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Visitors observe as archaeologists investigate portions of the old Margaret Pillsbury Hospital in Concord during an Archeology Month dig demonstration. Courtesy photo.




More New Hampshire Archeology Month events

Open Archaeology Day 
Where: Huddleston Hall Room G16, University of New Hampshire, 73 Main St., Durham 
When: Friday, April 22, 1 to 4 p.m. 
What: The UNH Department of Anthropology invites the public to explore the field of archaeology through hands-on activities like stone tool knapping, mock excavation, ancient foodway sampling and atlatl throwing. 
Contact: Marieka Brouwer-Burg, marieka.brouwer-burg@unh.edu
 
Historic Cemetery Restoration 
Where: White Mountain National Forest Headquarters, 71 White Mountain Drive, Campton
When: Friday, April 22, 8:30 a.m. to 4 p.m.  
What: Learn about New Hampshire history and observe archaeological features while helping the White Mountain National Forest Heritage Program preserve an abandoned 19th-century farming neighborhood. Work involves cleaning headstones of lichen and moss and removing brush from the overgrown cemeteries. RSVP required.
Contact: Sarah Jordan, scjordan@fs.fed.us
 
NHAS Spring Meeting 
Where: Dartmouth College, North Main Street, Hanover 
When: Saturday, April 30, 9 a.m. to 4 p.m. 
What: A variety of presentations will run throughout the day.  
Visit: nhas.org/meetings.html
 
Lectures:
The Life of Lt. John Small of the 42nd Foot (Royal Highland Regiment)
Where: The Fort at No. 4, 267 Springfield Road, Charlestown
When: Saturday, April 23, 4 p.m. 
Contact: info@fortat4com
 
Recent Archaeological Discoveries at the Jackson House
Where: Langdon House, 143 Pleasant St., Portsmouth
When: Tuesday, April 26, 7 p.m. 
Contact: Linda Marshall, lmarshall@historicnewengland.org
 
Life and Trade within a Prehistoric Nicaraguan Agrarian Village
Where: Rounds Hall, Room 223, Plymouth State University, 17 High St., Plymouth
When: Thursday, April 28, 5 p.m. 
Contact: David Starbuck, dstarbuck@plymouth.edu
 
The Birth of the American Ranger 
Where: The Fort at No. 4, 267 Springfield Road, Charlestown
When: Saturday, April 30, 6 p.m. 
Contact: info@fortat4com




Diggin’ New Hampshire
Archeology Month highlights NH’s historic past

04/21/16
By Angie Sykeny asykeny@hippopress.com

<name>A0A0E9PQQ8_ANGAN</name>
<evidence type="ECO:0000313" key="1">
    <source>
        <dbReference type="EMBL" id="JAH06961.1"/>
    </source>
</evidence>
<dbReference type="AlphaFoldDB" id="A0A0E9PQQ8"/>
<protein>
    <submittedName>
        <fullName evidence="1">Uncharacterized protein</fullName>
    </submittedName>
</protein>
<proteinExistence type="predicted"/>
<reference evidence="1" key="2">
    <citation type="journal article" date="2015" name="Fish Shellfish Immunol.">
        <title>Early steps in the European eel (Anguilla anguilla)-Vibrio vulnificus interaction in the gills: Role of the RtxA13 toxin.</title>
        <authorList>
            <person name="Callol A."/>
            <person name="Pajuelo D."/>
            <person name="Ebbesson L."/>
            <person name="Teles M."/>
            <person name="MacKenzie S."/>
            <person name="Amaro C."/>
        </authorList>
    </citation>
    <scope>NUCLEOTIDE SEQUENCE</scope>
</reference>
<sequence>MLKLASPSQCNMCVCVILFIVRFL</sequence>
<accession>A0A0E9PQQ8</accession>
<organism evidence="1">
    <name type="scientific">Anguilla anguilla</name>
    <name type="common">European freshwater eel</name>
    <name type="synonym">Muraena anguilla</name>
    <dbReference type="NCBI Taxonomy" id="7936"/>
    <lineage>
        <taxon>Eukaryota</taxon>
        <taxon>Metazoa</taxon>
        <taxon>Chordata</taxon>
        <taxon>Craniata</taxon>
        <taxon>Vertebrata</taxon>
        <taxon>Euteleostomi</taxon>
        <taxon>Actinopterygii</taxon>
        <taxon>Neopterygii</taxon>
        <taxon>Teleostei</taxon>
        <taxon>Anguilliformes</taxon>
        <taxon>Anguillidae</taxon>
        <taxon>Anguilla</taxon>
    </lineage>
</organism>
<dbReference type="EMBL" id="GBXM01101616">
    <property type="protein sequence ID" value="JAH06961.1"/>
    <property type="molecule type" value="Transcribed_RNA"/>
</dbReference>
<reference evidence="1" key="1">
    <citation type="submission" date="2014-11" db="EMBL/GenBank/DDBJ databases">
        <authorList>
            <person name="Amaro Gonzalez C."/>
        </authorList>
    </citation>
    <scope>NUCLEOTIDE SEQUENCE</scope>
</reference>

From lectures and demonstrations to hands-on activities and fun for kids, the New Hampshire Archeological Society has all kinds of special events planned for the remaining weeks of April’s New Hampshire Archeology Month.   

“The goal is to let the people of New Hampshire know that archaeology is out there in their own state,” said New Hampshire State Archaeologist Richard Boisvert. “Many people say, ‘We have archaeology here?’ They think it only occurs in Pompeii or Tucson or among the Maya. But there’s some really interesting and remarkable things that happened here.” 
Archeology Month is a statewide program, but there are several local events on the agenda. 
On Saturday, April 23, from 10 a.m. to 3 p.m., historical archaeologist Edna Feighner will lead an interactive search for the remains of the old one-room  Hoit Schoolhouse, which was located at what is now Bear Brook State Park, near the junction of Podunk Road and Bear Hill Road in Allenstown. (Email edna.feighner@dcr.nh.gov to register.) 
“There’s a lot of things that happened in that past that have no written history, so you have to rely on what is left behind,” Boisvert said. “We’re trying to make people aware of that to give them an appreciation of the historic past.” 
For families, SEE Science Center (200 Bedford St., Manchester, $8 per person age 3+) is hosting an archaeology day on Tuesday, April 26, from 10 a.m. to 4 p.m. 
The organizer, Marika Labash, who is an archaeologist and a volunteer coordinator for the SEE Science Center, felt that Archeology Month should feature a kid-friendly program. 
“Engaging children in archaeology from a young age is so important for their understanding of history,” she said, “so I thought this would be an excellent opportunity and setting to bring archaeology to young people.” 
Younger kids can enjoy hands-on activities like decorating paper pottery with crayons and digging for artifacts in a sand tray, while older kids can try repairing a terracotta pot or watch a flint knapping demonstration. 
On Monday, May 2, and Tuesday, May 3, from 10 a.m. to 3 p.m., the New Hampshire Division of Historical Resources will perform a demonstration dig in the parking lot of its office building (19 Pillsbury St., Concord). The excavation site is adjacent to the location where there was once a hospital building used to treat patients with communicable diseases. Onlookers will get to observe the digging process and view whatever objects are unearthed. 
“People spend a good deal of time going to national parks to see all these wonderful things, but we have that here as well,” Boisvert said. “New Hampshire is very rich and complex and has more to it than people realize. It’s a real discovery.” 





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